Sunday, March 19, 2000

Queen City's moments to shine reflected in book


Photos, prose capture essence of caring people

BY CLIFF RADEL
The Cincinnati Enquirer

        There's a new book about a city that is hard not to love. It's a city of romantic sites and daring deeds, of caring people and good times, a place that treasures small-town values as it pursues big-city dreams.

        The book is about Cincinnati, and it's titled Cincinnati Moments, a Celebration of Photographs from The Cincinnati Enquirer.

IT'S SOLD OUT, BUT...
  There will be a second printing if enough readers are interested. If you still want to buy Cincinnati Moments, email your name, address and phone number to gnoble@enquirer.com. Cost is $26.95, plus shipping.
        Wrapped in 148 pages are 121 photographs from the Enquirer's archives. The photos span 96 years, from 1904 through 1999. Every decade of the century is represented.

        I researched and wrote the story behind every picture. So, now you know where I was for five months in the summer and fall when a little box at the bottom of this page declared, “Cliff Radel is on assignment.” I was on book duty.

        But I was not alone. Cincinnati Moments is a team effort. Enquirer Photo Director Liz Dufour edited the photographs. News Editor Sue Lancaster ed ited the text.

        Researching the photos gave me the opportunity to rediscover my hometown. Through scenic photos of Fountain Square and Tall Stacks and a sudsy Oktoberfest shot, I saw a city that takes great pride in its storied past. Stunning accomplishments are honored with vintage images of Procter & Gamble's Ivorydale plant and Greater Cincinnati's airport, as well as a photo of Pete Rose, a homegrown west-sider and Cincinnati Red, standing by first base and atop all of Major League Baseball just after breaking Ty Cobb's record for most hits in a career.

        Beyond the rich history, the significant accomplishments and official headlines, I was most impressed by a theme that ran through many of the photos: This is a caring city.

        Forget the claptrap about Cincinnati being a town with no pity, a haven for conservative stick-in-the-muds with no sense of humor and no heart. The photos in Cincinnati Moments portray a big-hearted place.

        Cincinnati's caring nature leaps from photos of people struggling to save the city and themselves from the '37 flood. Rescue workers board lifeboats in the middle of a river-laden Third Street. Volunteers grab brooms and shovels to remove slimy flood mud near the Suspension Bridge. A shaken mother, her house victimized by the flood's waters, watches and worries as a doctor and nurse examine her son.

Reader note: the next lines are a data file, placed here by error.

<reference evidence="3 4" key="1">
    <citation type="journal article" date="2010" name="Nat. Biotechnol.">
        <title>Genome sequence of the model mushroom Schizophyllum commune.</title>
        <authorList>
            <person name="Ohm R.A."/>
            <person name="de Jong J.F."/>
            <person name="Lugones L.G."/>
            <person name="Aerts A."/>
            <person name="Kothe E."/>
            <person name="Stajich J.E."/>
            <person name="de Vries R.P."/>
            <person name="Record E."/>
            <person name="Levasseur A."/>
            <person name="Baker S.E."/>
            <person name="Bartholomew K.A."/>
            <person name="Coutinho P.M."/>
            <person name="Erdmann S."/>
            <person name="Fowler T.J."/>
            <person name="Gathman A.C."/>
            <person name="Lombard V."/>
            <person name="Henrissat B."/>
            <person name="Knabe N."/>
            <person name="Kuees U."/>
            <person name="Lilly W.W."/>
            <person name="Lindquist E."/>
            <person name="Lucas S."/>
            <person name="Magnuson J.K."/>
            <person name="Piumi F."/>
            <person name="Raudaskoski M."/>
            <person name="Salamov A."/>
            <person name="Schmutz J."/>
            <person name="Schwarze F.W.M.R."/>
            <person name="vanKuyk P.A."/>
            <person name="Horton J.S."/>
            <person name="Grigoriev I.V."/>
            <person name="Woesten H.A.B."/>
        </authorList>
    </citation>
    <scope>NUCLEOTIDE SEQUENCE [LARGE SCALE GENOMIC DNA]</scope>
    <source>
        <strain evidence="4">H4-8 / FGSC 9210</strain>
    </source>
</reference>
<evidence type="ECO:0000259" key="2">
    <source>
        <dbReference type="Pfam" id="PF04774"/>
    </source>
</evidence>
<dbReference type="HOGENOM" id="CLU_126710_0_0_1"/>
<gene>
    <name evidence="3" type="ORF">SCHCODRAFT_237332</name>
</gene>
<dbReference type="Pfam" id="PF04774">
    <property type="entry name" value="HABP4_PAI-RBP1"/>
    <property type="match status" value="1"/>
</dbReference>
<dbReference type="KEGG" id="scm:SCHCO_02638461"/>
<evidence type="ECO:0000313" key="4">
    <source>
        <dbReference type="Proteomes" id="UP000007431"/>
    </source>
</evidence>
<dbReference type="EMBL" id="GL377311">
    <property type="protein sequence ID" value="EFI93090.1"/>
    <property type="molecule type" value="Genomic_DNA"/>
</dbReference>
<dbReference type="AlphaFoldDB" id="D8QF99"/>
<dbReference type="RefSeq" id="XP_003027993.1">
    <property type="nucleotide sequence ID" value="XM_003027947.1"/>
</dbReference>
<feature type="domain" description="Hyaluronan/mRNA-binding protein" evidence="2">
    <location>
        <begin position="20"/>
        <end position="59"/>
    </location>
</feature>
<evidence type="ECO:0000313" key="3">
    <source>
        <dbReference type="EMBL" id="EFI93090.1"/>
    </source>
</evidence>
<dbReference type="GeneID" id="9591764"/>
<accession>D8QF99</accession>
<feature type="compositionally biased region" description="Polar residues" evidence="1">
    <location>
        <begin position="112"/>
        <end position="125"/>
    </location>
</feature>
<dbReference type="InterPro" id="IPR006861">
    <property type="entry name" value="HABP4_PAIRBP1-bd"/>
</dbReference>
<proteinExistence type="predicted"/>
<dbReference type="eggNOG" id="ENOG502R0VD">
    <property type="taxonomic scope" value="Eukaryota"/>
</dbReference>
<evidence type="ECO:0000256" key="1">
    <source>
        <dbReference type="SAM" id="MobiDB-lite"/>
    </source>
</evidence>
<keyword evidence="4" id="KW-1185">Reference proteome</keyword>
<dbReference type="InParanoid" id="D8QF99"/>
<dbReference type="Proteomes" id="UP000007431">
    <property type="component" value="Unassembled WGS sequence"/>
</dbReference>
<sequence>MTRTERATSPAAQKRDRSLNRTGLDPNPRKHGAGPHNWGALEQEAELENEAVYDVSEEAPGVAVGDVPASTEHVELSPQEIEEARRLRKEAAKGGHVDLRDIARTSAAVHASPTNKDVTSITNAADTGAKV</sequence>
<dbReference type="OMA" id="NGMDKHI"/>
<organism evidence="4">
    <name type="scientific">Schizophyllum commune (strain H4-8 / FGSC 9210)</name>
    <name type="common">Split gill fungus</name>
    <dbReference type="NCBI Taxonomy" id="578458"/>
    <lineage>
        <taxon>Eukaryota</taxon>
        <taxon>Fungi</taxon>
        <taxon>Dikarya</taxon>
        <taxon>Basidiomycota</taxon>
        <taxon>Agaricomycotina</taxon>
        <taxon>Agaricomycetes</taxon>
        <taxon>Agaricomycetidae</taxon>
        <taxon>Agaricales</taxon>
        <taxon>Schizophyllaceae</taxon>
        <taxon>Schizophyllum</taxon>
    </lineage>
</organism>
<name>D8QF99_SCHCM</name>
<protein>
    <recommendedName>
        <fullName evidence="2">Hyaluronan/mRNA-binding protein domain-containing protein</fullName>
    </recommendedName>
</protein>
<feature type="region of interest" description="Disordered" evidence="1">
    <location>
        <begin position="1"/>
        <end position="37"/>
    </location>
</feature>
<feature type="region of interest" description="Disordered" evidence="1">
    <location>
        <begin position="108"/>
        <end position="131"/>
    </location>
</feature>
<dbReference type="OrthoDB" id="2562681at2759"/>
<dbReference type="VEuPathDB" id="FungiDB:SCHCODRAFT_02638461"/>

In a photo from 1979, a little girl has just come home from school on a rainy day. Horror greets her. A fire killed four playmates who lived next door. The little girl is in tears.

        Paying no mind to the rain, friends from school hold her in their arms. As grown-ups do in times of great sadness, they give her comfort.

        There is one more photo I must share. It's from 1962. Dr. Albert Sabin holds an eyedropper as he gives his polio vaccine to a baby.

        “Gives” is the key word in that sentence. Dr. Sabin never patented the life-saving medicine he developed at Children's Hospital. Instead of making money, he cared only about saving lives.

        Every time I see this photo I have a renewed sense of pride in my hometown. The efforts of Dr. Sabin and other generous citizens have been multi plied 100-fold over the years. Their caring contributes to the close-knit fabric of life in Cincinnati.

        Columnist Cliff Radel can be reached at 768-8379; fax 768-8340.



911 operators in their own crisis
Fear and hope in Avondale
Sirens sprouting with spring
More sirens at ready
Who counts? Only those willing, able
How do they stand Pat?
Boy, 11, pleads in theft of car, kidnapping
Colson featured speaker at Catholic men's conference
Ohio exam has pupils cramming
Ohio still rated low in repairing schools
New graduation rules have schools scrambling
Patients learn survival skills
Workers' comp. bill under fire
GOP pair score points with faithful
Allegations of secrecy add up
Collection frames rich culture
Collection runs gamut of this genre, Driskell says
Works from permanent collection coincide with Driskell exhibit
Museum acquires sculpture by Elizabeth Cattlett
Summerfair poster designer did it the old-fashioned way
Freedom of the road still cheap at $1.60/gallon
CSO soloists give rousing show
Downtown Theatre Classics ambitious
GET TO IT
He made the Easter Bunny what it is today
'Lion King' choreographer brings his pride to Aronoff
Louiso to chat about 'Fidelity'
New phone, drug to help disabled
- Queen City's moments to shine reflected in book
Schiff's photos circle the city
The myth behind cowboy vampire
Top hip-hoppers blast Annie's
Bill would let voters cross over freely in primaries
Child support cases hinge on DNA testing
Committee plans cultural center
Democrat takes on GOP stronghold
Despite slayings, co-op program stays
Finding leader Monroe's priority
Forum studies Covington services
INS says Census data safe
Jury to hear cardiologist's claims
Scubafest to raise interest in sport
'Spark' generates glowing accolades
TRISTATE DIGEST